Arguably this album’s gravest flaw is less it’s politics than it’s absence of the wit, melodicism and artful synthesis that distinguishes much of Lennon’s best work. In “Strawberry Fields Forever”, hesitant lyrical assertions (“That is, I think it’s not too bad”) are merged with a haunting melody and instrumentation to suggest a state of dispossession where “nothing is real”. The annual garden party at the Strawberry Field Salvation army children’s home was a treasured treat for the young Lennon, and its spirit is captured in the song’s brass band-like arrangement. Here, the question of belonging, so crucial to Sixes, is imaginatively explored, with Lennon, abandoned by his parents and thus of spiritual kinship to the orphans of Strawberry Field, appearing traumatized (“Always, no sometimes, think it’s me”) and conveying the indecision and uncertainty of his Enneagram type; “I think I know I mean a ‘Yes’ but it’s all wrong, that is I think I disagree.” “Strawberry Fields Forever” exhibits Lennon’s melancholy apartness and ability to marry lyric sentiment to an evocative musical setting, as well as his verbal inventiveness. This latter trait, evidenced by his love of puns and “jabberwocky” (given full reign in his book of verse

“In His Own Write”), relates to one of the most endearing characteristics of the healthy Six; a child- like openness and sense of wonder. Keenly aware of their own vulnerability, healthy Sixes often display strong nurturing instincts, sympathy with the marginalized (consider Lennon’s sincere if naive political pursuits) and a deep love of innocence that allows them to, when secure, reveal great tenderness and trust.

In his beautiful song “Julia”, written in the first flush of his relationship with Yoko Ono, Lennon is able to face the devastating loss of his mother as well as acknowledge his love for her. Accompanied only by his acoustic guitar, Lennon sounds as blissful and unguarded as an infant in the arms of his mother. Lennon refers to Julia as “silent cloud” and, tellingly, as “ocean child”, the English translation of Yoko’s name. Evidently Lennon felt himself to once again be in the safe and secure place of the nurtured and protected child, a fact bore out by his referring affectionately to Ono as “Mother”.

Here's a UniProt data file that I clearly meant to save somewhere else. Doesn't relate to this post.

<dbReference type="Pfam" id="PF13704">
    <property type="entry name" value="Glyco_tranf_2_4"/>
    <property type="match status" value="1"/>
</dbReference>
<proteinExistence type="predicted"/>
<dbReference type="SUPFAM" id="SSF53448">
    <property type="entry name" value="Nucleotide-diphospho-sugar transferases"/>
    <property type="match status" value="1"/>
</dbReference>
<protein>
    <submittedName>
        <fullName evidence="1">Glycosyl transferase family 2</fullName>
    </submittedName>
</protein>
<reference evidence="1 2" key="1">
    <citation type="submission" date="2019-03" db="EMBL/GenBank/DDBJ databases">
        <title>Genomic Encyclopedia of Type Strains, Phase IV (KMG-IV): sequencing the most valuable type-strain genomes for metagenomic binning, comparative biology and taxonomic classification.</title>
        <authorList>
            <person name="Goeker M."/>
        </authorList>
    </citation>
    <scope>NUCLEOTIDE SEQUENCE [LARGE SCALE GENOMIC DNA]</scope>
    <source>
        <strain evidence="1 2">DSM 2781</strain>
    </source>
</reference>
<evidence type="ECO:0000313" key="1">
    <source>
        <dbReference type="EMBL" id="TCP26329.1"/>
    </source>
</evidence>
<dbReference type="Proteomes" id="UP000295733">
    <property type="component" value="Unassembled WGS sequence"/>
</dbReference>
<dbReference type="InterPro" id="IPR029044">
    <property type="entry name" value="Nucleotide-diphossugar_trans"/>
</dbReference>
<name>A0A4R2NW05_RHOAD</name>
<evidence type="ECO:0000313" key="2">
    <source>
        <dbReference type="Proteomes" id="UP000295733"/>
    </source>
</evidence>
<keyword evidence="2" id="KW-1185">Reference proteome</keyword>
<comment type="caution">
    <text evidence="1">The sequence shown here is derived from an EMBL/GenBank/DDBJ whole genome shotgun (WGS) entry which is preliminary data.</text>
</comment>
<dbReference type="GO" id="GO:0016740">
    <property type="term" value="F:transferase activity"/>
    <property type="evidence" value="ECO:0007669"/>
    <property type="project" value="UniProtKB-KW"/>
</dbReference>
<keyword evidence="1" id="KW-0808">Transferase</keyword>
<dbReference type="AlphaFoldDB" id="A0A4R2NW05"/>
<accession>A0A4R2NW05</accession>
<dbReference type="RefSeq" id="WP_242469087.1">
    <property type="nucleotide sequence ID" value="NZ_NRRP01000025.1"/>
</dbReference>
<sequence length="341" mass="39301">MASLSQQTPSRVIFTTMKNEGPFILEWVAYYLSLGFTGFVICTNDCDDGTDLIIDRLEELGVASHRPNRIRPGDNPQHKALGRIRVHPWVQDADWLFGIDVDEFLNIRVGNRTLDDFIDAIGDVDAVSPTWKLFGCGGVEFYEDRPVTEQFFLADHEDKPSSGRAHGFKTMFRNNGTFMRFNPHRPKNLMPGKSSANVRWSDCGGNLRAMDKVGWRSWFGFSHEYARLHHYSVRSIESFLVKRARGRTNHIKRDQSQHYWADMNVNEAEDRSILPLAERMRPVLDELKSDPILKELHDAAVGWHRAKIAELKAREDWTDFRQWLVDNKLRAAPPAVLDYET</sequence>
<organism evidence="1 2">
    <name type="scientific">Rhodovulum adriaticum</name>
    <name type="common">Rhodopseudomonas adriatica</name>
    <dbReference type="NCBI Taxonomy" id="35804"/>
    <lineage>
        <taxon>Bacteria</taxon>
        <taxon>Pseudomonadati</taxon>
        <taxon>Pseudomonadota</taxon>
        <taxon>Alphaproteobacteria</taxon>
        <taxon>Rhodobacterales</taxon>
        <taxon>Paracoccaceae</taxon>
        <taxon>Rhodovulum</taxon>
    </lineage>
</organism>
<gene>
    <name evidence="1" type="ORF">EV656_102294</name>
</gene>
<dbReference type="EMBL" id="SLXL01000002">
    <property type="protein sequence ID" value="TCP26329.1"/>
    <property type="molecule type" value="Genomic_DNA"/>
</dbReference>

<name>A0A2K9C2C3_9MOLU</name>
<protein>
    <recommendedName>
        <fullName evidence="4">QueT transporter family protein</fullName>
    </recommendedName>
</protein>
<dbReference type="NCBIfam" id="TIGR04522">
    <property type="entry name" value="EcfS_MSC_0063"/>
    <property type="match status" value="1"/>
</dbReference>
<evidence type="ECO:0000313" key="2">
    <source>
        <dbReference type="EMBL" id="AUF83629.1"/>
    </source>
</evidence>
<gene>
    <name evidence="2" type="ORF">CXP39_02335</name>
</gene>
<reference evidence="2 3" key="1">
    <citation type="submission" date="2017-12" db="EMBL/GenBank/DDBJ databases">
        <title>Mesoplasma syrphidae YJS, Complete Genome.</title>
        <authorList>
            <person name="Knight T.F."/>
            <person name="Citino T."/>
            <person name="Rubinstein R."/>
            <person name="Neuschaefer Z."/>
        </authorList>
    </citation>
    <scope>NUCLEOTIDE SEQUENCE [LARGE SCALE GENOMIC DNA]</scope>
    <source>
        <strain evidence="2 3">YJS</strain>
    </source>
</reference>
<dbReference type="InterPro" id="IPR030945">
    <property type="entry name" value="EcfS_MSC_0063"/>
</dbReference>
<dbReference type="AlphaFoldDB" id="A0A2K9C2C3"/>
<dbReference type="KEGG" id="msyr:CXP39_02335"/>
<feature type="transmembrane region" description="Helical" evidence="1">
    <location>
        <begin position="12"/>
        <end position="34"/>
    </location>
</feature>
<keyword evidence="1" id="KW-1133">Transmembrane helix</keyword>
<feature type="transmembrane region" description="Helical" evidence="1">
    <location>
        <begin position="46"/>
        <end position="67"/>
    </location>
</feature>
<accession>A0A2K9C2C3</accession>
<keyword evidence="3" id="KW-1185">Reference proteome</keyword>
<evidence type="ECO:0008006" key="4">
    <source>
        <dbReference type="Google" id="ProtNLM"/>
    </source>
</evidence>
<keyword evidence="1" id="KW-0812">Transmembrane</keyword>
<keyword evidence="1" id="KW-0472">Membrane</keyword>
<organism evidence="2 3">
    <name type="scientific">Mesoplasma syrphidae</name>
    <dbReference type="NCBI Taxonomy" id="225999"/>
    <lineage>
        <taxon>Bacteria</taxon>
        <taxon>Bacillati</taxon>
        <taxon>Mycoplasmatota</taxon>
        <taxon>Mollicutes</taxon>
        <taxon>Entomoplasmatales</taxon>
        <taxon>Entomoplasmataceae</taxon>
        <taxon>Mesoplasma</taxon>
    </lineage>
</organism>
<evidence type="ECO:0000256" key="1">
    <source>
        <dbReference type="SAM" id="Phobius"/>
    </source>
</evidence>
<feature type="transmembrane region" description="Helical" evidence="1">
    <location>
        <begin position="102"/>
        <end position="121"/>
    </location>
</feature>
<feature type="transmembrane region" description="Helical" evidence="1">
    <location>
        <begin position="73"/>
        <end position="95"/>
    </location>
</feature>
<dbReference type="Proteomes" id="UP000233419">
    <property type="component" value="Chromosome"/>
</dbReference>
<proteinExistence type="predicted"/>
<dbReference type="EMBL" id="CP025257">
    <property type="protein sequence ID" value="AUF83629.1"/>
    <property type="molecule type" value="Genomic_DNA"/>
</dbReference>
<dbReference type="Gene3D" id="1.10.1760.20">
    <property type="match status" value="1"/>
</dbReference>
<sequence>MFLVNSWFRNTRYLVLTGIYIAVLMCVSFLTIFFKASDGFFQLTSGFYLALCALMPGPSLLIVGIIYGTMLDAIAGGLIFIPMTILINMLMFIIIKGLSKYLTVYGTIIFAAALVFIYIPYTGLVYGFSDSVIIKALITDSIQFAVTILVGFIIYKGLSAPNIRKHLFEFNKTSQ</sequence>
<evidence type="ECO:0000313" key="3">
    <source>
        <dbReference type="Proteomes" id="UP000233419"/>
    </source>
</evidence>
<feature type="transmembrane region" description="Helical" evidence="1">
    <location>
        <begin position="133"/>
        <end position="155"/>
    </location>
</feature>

In recent years there has been a backlash against Lennon’s somewhat saintly status. However, those who blindly revere him as a blameless apostle for peace do as grave a disservice as those who pillory him as a fatuous hypocrite, in that both are simplistic and lack nuance. Lennon, as a Six, was a mass of contradictions. However, these very contradictions, his public disputes with himself (as a violent man of peace, a rich revolutionary, a bruised and broken- hearted tough guy,) invite ongoing examination and debate, thus ensuring that Lennon remains one of the most enduring and humanly engaging of public figures.

 

Suggested Reading

John Lennon; The Life. Philip Norman (Ecco)
The Lives Of John Lennon. Albert Goldman (W. Morrow)
Lennon; The Definitive Biography. Ray Coleman (HarperPerennial)

Photo: flickr / orsorama 

Gavan Kearney is a musician and artist based in London. After completing a degree in Fine Art with Sonic Art, Gavan commenced recording under the moniker Sand Snowman and has, to date released six highly acclaimed albums, toured Europe and collaborated with Porcupine Tree’s Steven Wilson and Gong’s Theo Travis. He can be contacted at: sandsnowman@yahoo.co.uk

One Response to John Lennon, An Enneagram Profile by Gavan Kearney

  1. Man, that’s a really fine text! I’ve seen Lennon being typed as a 5 and, sometimes, even a 4, but neither of these made much sense to me. I loved particularly your analysis of his first solo record, as it’s certainly his most personal one. love,